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Western Fires Torch Rangelands

Fire season to date surpasses 2019

By Traci Eatherton for Tri-State Livestock News

As of August 11, fire activity continued in 14 states across the country, according to the National Interagency Fire Center. With 105 large fires or complexes that have burned 2.4 million acres, 87 of them in California, Montana, Idaho, Oregon, and Washington, this year’s fire season to date has passed 2019 fire season by almost 200,000 acres. But the fires in 2015, 2016 and 2018 had burned even more acres by mid-August.

Montana’s Richard Spring Fire displayed extreme fire behavior and made a significant run of more than 87,000 acres, according to fire reports. As of Wednesday, the fire had burned an estimated 149,453 acres.

“The fire has jumped US 212, in Big Horn County, by Muddy Cluster. Traffic in and out of Lame Deer is through Hwy 39. US 212 is closed,” local Sheriff Allen Fulton shared in a post. Several thousand people remain under evacuation from the fire, which began August 8, and was only 15% contained by Wednesday.



In California, the Dixie Fire, the largest fire currently burning in the west, as of Wednesday had destroyed more than a 1,000 buildings, covered more than 283 square miles, 505,413 acres, and was only 30% contained, according to the California Department of Forestry and Fire Protection. The small community of Greenville was completely destroyed during an explosive run of flames.

The fire “burnt down our entire downtown. Our historical buildings, families’ homes, small businesses, and our children’s schools are completely lost,” Plumas County Supervisor Kevin Goss wrote on Facebook. At least 14,000 remote homes were still threatened by midweek.



“They canceled the song, the flag, the culture . . . too bad they can’t cancel the fire,” Richard Ross shared.

Ross has been shuttling cattle for neighbors Wally Roney, who grazes in the Dixie Fire area. The cattle aren’t going back though; they are headed to the sale barn.

“We’d been watching the behavior of the Dixie fire for days as it burned from where the Paradise Fire started to the north, burning out community after community,” Ross wrote in a Facebook post. “You can’t wait until the cattle are in the flames.”

Southern Oregon’s Bootleg Fire, now 98% contained, burned 413,765 acres. Simplot Land & Livestock Group is reportedly still assessing grazing losses from the fire. The company is the country’s largest holder of federal grazing permits, President Tom Basabe told a Leadership Idaho Agriculture Congressional Aides Tour audience Aug. 10 at its Grand View, Idaho, headquarters and feedlot.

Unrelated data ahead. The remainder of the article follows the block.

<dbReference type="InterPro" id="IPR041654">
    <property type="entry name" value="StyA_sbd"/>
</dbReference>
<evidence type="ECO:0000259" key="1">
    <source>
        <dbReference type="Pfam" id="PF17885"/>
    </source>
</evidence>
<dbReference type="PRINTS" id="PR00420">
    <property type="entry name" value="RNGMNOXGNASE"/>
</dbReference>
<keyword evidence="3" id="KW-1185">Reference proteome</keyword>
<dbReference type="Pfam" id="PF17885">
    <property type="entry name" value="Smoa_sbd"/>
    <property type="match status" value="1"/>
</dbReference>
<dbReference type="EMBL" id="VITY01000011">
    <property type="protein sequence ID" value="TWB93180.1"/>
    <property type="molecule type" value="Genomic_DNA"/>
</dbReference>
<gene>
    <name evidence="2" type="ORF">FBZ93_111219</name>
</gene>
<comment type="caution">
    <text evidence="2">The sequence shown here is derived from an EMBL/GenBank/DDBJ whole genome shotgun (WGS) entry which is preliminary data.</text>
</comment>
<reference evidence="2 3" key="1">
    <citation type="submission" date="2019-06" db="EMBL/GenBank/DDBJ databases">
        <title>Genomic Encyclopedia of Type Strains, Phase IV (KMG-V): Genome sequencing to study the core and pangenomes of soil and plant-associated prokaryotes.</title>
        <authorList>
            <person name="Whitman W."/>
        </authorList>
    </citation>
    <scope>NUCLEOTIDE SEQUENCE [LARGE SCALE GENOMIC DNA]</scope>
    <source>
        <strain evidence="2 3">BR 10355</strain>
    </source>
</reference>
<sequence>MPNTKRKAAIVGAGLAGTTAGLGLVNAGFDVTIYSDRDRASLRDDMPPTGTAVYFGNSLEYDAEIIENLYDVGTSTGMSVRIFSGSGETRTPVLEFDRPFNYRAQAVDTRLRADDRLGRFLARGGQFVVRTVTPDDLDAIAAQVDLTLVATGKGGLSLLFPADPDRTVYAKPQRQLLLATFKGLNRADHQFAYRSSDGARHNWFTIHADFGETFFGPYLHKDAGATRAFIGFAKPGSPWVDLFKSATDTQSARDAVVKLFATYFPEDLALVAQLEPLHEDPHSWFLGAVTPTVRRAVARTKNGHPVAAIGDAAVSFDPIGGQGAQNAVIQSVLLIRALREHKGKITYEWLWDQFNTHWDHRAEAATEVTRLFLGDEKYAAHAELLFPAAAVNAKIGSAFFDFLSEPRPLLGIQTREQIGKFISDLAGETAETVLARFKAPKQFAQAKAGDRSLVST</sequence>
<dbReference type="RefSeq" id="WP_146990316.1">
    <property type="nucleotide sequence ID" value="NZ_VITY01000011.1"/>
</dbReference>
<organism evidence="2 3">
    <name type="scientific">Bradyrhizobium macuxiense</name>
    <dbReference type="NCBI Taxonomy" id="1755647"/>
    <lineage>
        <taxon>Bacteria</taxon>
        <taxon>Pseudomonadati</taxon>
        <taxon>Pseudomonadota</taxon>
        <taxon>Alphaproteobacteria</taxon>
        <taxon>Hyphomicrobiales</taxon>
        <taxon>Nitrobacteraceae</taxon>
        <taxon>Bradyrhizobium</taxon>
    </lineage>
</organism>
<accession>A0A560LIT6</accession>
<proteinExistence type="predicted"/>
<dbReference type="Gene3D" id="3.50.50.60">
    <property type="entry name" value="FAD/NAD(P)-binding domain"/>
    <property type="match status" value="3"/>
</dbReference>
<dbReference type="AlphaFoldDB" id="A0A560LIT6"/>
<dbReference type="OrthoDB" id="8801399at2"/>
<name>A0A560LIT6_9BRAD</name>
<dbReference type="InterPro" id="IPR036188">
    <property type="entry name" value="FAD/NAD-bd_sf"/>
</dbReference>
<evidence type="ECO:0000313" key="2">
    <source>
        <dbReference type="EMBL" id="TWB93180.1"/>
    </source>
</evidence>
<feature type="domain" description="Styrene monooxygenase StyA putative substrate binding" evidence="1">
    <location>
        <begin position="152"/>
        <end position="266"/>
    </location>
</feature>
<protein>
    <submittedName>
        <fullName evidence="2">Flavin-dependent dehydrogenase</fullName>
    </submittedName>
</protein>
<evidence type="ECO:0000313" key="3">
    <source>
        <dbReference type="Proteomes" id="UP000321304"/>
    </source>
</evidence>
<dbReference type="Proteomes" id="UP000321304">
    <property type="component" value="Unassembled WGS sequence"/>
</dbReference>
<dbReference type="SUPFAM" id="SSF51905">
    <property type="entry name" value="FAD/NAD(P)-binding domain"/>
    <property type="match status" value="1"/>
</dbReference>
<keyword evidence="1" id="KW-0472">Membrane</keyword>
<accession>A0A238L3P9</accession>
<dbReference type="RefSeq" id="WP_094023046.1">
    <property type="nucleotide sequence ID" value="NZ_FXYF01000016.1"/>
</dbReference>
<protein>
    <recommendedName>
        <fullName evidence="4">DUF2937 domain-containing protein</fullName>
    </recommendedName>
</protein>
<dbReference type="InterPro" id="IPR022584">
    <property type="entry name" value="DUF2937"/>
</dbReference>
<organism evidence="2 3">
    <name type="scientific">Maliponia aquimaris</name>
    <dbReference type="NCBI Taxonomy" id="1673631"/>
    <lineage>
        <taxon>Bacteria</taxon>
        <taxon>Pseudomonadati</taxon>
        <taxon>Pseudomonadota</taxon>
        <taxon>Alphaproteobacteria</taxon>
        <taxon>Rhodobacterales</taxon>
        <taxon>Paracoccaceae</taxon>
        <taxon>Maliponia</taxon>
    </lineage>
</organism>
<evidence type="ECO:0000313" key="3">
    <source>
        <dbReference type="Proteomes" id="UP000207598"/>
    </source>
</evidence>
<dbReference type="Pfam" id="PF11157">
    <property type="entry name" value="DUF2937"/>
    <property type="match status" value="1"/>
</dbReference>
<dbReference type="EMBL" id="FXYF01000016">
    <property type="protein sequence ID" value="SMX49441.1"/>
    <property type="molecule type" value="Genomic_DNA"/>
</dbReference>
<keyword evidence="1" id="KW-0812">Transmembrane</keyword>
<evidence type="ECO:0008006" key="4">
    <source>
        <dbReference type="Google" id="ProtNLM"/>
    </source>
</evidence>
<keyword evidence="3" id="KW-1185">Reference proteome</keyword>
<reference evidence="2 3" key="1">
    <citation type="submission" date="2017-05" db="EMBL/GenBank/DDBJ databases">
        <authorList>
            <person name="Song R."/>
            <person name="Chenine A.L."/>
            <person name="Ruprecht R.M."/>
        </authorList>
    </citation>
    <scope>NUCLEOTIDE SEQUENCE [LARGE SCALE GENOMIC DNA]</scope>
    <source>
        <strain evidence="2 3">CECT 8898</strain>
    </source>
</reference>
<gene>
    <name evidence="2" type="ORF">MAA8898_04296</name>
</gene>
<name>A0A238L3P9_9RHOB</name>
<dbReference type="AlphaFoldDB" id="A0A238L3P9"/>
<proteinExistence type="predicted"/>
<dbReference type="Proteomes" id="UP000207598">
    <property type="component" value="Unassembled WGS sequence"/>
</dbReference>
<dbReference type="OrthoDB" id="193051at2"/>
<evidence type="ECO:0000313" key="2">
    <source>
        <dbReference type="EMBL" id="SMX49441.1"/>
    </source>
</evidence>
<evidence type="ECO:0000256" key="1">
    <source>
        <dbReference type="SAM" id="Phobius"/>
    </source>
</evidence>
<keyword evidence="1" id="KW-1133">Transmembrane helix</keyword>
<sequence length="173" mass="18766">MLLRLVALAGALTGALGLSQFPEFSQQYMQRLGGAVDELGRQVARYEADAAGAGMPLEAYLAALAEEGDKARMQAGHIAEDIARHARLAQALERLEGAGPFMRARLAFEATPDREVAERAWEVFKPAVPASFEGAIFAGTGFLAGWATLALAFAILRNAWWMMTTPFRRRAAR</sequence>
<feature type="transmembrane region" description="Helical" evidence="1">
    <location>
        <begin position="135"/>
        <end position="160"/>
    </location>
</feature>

The Bootleg Fire, along with most western fires, has had a major impact on federal grazing grounds, and meteorologists predict more of the same to come. In Northern California, the Northwest, portions of the Great Basin and the Northern Rockies, hot, dry and windy conditions were increasing the potential for lightning strikes and more fires.

Some have been somewhat more fortunate, if there is such a thing when it comes to fires, and been able to put out the flames before the damage took out grazing or buildings. Rancher and United States Cattlemen’s Association Policy Analyst, Jess Peterson, helped neighbors keep a Montana fire near Billings from burning much needed pastures on the Stovall Ranch.

“Here’s to hoping we don’t go back on another one- we are ready regardless,” Peterson said.

And rural volunteer fire departments all over are reporting busy weeks. In Wibaux, MT, a recent lightning storm had crews out in West Glendive to what they called the Thirteen Mile Fire to get fire lines set up quickly.

Predictive Services at the National Interagency Coordination Center (https://www.predictiveservices.nifc.gov/predictive.htm) has information on current and expected weather conditions and fuels and fire danger advisories.

Daily statistics as of Aug. 11, 2021 from the National Interagency Fire Center

 

Number of new large fires or emergency response: 5

Number of active large fires: 105

Acres from active fires2,438,183

Fires contained1

10-year average Year-to-Date

2011-2020Fires: 37,052Acres: 4,394,739

States currently reporting large fires:

 

•Montana (25)

•Idaho (20)

•Oregon (16)

•Washington (15)

•California (11)

•Alaska (6)

•Wyoming (3)

•Utah (2)

•South Dakota (2)

•Colorado (1)

•Nevada (1)

•Arizona (1)

•Nebraska (1)

•New Mexico (1)

 

Year-to-date statistics

 

2021 (1/1/21-8/11/21)Fires: 39,795Acres: 3,821,173

2020 (1/1/20-8/11/20)Fires: not available Acres: Not available

2019 (1/1/19-8/11/19)Fires: 29,119Acres: 3,617,356

2018 (1/1/18-8/11/18)Fires: 40,079Acres: 5,661,659

2017 (1/1/17-8/11/17)Fires: 41,275Acres: 6,193,465

2016 (1/1/16-8/11/16)Fires: 36,762Acres: 3,643,453

2015 (1/1/15-8/11/15)Fires: 38,917Acres: 6,290,234

2014 (1/1/14-8/11/14)Fires: 35,583Acres: 2,499,507

2013 (1/1/13-8/11/13)Fires: 29,921Acres: 2,732,952

2012 (1/1/12-8/11/12)Fires: 39,945Acres: 5,269,564

2011 (1/1/11-8/11/11)Fires: 47,502Acres: 6,332,554

 

 


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